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Comparative Analysis of Perioperative Outcomes and Costs Between Laparoscopic and Open Antireflux Surgery

Francisco Schlottmann, Paula D Strassle, Marco G Patti
Journal of the American College of Surgeons 2017, 224 (3): 327-333

BACKGROUND: Laparoscopic antireflux surgery (LARS) has proven to be as effective as open antireflux surgery (OARS), but it is associated with a shorter hospital stay and a faster recover. The aims of this study were to assess the national use of LARS in the US and to compare the perioperative outcomes between laparoscopic and open antireflux procedures in a national cohort.

STUDY DESIGN: A retrospective population-based analysis was performed using the National Inpatient Sample for the period 2000 to 2013. The study included adult patients (18 years and older) diagnosed with gastroesophageal reflux disease (GERD), who underwent either laparoscopic or open fundoplication. Multivariable linear and logistic regression, adjusted for patient demographics, comorbidities, and hospital characteristics were used to assess the effect of the laparoscopic approach on patient outcomes.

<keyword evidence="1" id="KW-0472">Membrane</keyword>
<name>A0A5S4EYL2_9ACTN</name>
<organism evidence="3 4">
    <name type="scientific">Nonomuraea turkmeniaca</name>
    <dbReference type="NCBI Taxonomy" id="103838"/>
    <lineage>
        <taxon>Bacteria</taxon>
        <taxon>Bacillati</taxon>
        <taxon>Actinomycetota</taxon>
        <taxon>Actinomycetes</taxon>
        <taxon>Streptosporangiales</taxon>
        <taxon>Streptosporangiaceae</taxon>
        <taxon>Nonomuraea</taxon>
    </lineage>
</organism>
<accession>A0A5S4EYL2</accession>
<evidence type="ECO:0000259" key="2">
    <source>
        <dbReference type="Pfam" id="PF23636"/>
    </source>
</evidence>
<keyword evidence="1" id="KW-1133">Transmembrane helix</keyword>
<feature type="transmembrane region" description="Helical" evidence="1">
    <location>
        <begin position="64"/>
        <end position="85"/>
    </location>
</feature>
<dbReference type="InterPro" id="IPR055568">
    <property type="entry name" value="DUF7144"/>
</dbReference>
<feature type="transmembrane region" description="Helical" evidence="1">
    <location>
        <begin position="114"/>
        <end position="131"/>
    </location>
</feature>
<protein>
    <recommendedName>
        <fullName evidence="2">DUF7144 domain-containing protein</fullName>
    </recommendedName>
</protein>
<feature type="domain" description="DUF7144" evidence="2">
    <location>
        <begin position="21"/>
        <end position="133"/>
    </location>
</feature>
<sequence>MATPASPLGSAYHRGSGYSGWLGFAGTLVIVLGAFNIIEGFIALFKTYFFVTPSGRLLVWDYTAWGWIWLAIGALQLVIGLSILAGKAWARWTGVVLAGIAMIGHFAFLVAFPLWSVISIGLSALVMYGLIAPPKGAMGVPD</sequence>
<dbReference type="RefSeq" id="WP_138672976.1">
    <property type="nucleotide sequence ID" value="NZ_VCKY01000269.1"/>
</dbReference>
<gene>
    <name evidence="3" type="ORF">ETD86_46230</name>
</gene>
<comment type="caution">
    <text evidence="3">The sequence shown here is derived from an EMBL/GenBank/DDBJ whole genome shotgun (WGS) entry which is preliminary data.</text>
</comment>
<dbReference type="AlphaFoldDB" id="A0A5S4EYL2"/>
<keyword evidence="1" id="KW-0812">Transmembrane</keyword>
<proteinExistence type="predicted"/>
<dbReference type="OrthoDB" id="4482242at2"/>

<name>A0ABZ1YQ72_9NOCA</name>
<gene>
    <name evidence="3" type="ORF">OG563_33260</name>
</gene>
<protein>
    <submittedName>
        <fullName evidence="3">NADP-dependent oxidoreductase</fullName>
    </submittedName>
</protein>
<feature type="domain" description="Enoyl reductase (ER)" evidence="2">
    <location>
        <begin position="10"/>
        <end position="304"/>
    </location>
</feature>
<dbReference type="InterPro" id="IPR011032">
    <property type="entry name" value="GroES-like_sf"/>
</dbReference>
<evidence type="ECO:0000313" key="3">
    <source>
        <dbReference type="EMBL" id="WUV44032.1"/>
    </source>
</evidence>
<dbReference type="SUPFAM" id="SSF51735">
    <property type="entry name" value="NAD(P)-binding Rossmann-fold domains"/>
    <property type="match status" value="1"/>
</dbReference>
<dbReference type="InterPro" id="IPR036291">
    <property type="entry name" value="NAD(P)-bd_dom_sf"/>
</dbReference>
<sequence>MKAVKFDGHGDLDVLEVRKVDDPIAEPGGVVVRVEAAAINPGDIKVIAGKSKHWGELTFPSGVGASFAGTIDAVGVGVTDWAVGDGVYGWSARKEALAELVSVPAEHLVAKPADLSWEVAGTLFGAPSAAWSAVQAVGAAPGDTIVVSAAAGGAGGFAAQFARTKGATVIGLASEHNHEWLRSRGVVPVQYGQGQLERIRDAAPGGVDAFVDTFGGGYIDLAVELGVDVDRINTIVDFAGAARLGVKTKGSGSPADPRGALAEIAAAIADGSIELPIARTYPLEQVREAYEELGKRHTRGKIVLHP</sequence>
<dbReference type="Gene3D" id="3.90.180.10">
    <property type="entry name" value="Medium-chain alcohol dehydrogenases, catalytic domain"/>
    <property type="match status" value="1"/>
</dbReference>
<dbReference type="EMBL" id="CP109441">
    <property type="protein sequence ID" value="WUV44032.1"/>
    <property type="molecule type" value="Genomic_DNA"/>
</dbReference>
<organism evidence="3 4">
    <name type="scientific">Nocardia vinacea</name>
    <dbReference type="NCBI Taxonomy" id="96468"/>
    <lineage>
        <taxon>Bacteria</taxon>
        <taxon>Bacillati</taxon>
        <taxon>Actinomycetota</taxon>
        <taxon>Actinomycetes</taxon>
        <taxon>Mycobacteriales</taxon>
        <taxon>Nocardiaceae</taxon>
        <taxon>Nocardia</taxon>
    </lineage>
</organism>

RESULTS: A total of 75,544 patients were included, with 44,089 having LARS (58.4%) and 31,455 having OARS (41.6%). The rate of laparoscopic procedures increased from 24.8 LARS per 100 procedures in 2000, to 84.3 LARS per 100 procedures in 2013 (p < 0.0001). Patients undergoing laparoscopic surgery were less likely to experience postoperative venous thromboembolism, wound complications, infection, esophageal perforation, bleeding, cardiac failure, renal failure, respiratory failure, shock, and inpatient mortality. On average, the laparoscopic approach reduced length of stay by 2.1 days, and decreased hospital charges by $9,530.

CONCLUSIONS: The use of the laparoscopic approach for the surgical treatment of GERD has increased significantly in the last decade in the US. This approach is associated with lower morbidity and mortality, shorter hospital stay, and lower costs for the health care system.

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